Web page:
Holman W. Jenkins, Jr. writes: The pretense that the public fooled itself in the UFO debate is another that won’t fly. Officials already acknowledged to Congress a motive to conceal their knowledge of Chinese spying techniques. […]This is one lesson of the “Twitter files” revelations. Squandering public trust, though, is a bad habit for a government that will be needing our trust for high-risk ventures like the Ukraine war and managing the Chinese threat to Taiwan. – Wall Street Journal

Tom Rogan writes: Ultimately, the balloon is down, and its debris is in U.S. hands. That’s obviously a good thing. At the tactical level, the military performed superbly during this incident. At the strategic level, however, some harder questions must be asked. – Washington Examiner

Tiana Lowe writes: That Biden thinks our relationship is a competition — a quest for market dominance between two equal partners with at least some common values — explains the entire problem. The People’s Republic of China is not a competitor. It is a terror, a genocidal dictatorship that seeks not to best the U.S. but to unseat our dominance and undo the entire democratic world order. – Washington Examiner

Jeremy Hurewitz writes: In tonight’s State of the Union address, President Biden must make clear that we are in a new era of U.S.-China relations. Going forward we can no longer give up long-term U.S. security interests for the sake of quarterly profits or naïve assumptions of China liberalizing as it develops. The president must make clear that China will not be allowed to violate U.S. sovereignty in airspace or cyberspace without a U.S. response to such actions. – The Hill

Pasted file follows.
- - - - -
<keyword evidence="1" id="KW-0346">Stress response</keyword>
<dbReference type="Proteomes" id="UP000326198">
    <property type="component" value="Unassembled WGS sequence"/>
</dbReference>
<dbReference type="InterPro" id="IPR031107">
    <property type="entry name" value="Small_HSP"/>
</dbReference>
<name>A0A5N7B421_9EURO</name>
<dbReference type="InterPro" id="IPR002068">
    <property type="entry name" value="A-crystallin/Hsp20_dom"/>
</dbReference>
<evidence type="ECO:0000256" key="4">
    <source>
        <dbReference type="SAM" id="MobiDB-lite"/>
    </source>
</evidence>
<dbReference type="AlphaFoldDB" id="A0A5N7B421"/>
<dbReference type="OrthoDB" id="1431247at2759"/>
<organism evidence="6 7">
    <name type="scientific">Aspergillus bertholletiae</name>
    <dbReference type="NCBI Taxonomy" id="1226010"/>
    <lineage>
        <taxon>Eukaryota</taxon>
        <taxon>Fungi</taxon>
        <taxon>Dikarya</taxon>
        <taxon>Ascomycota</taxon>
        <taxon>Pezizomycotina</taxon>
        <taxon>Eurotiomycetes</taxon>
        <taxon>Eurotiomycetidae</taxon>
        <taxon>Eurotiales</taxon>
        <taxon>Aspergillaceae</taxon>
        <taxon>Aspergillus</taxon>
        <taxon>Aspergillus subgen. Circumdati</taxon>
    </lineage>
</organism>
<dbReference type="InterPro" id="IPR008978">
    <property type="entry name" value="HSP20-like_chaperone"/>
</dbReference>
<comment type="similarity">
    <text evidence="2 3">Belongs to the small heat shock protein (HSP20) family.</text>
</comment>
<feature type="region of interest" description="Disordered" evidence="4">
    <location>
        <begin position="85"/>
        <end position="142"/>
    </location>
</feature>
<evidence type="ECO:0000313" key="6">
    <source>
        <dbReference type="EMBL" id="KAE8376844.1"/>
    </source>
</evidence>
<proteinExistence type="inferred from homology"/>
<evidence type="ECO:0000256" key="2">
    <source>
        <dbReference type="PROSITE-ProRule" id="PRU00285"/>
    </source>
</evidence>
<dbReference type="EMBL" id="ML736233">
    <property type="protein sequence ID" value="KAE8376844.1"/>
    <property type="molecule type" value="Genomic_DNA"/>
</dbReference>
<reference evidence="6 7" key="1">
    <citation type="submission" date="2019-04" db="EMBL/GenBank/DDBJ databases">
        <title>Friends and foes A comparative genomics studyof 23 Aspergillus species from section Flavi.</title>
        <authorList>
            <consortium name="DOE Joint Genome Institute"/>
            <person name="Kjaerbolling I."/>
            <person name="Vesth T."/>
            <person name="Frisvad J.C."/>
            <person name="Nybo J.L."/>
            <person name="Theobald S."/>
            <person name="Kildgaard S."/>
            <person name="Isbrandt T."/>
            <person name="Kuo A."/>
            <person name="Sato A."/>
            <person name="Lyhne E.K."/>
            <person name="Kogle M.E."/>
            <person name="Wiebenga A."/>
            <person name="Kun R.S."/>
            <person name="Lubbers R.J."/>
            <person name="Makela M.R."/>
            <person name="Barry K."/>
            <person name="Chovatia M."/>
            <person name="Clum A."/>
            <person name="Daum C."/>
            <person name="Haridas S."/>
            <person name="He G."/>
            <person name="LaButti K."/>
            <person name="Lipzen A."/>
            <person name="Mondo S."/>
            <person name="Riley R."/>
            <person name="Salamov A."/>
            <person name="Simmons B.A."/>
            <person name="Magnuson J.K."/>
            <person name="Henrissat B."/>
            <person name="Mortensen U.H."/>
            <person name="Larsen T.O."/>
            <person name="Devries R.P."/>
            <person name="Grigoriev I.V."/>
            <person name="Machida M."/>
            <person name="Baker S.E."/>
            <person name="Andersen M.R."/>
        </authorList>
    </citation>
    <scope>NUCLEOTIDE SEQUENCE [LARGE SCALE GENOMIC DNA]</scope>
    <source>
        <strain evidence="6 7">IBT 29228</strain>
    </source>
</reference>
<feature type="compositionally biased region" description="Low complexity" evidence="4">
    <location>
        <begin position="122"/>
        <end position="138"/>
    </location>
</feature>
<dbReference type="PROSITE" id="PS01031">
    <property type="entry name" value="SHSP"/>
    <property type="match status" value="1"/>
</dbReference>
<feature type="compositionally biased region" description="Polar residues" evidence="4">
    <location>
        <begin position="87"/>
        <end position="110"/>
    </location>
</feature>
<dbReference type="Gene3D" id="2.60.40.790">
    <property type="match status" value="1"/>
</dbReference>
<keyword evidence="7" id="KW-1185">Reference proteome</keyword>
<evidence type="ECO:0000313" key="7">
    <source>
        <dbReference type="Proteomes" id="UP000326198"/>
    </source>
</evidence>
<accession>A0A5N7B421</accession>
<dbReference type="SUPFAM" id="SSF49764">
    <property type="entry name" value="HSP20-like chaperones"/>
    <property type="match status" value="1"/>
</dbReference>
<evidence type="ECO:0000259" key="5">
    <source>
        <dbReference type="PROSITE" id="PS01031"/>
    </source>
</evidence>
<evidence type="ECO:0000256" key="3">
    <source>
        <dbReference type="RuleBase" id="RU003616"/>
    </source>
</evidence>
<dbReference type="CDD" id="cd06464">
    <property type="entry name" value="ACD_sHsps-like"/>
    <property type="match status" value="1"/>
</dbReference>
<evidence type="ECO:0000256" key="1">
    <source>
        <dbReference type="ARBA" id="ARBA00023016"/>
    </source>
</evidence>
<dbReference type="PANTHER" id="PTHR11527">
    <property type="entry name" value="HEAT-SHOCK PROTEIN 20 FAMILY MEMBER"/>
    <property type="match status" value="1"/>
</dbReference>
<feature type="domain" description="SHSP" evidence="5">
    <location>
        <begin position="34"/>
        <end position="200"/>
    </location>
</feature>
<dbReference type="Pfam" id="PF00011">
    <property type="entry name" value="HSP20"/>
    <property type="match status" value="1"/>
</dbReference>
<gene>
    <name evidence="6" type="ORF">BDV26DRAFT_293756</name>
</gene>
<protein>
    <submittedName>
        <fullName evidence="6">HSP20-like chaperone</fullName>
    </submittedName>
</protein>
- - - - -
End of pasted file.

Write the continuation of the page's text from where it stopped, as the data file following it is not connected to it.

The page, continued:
Oliver McPherson-Smith writes: This strategy of pursuing deeper diplomatic relations while remaining above the fray of great power competition is nonsensical. Strategic competition with Beijing is the single-largest threat to our economic and national security, coloring every one of our foreign relations. It is true that America does not need a rivalry with China to justify deeper and more productive relations with African countries. But relations with African countries that do not account for the China factor will never be deep. – The Hill

David T. Pyne writes: Ultimately, I believe that the most important, game-changing intelligence this Chinese surveillance balloon will end up gathering is testing whether Biden would shoot down a Chinese nuclear-capable weapons platform while it was flying over our country. Sadly, Biden has failed this crucial test of presidential leadership, and in so doing severely damaged America’s credibility. – The National Interest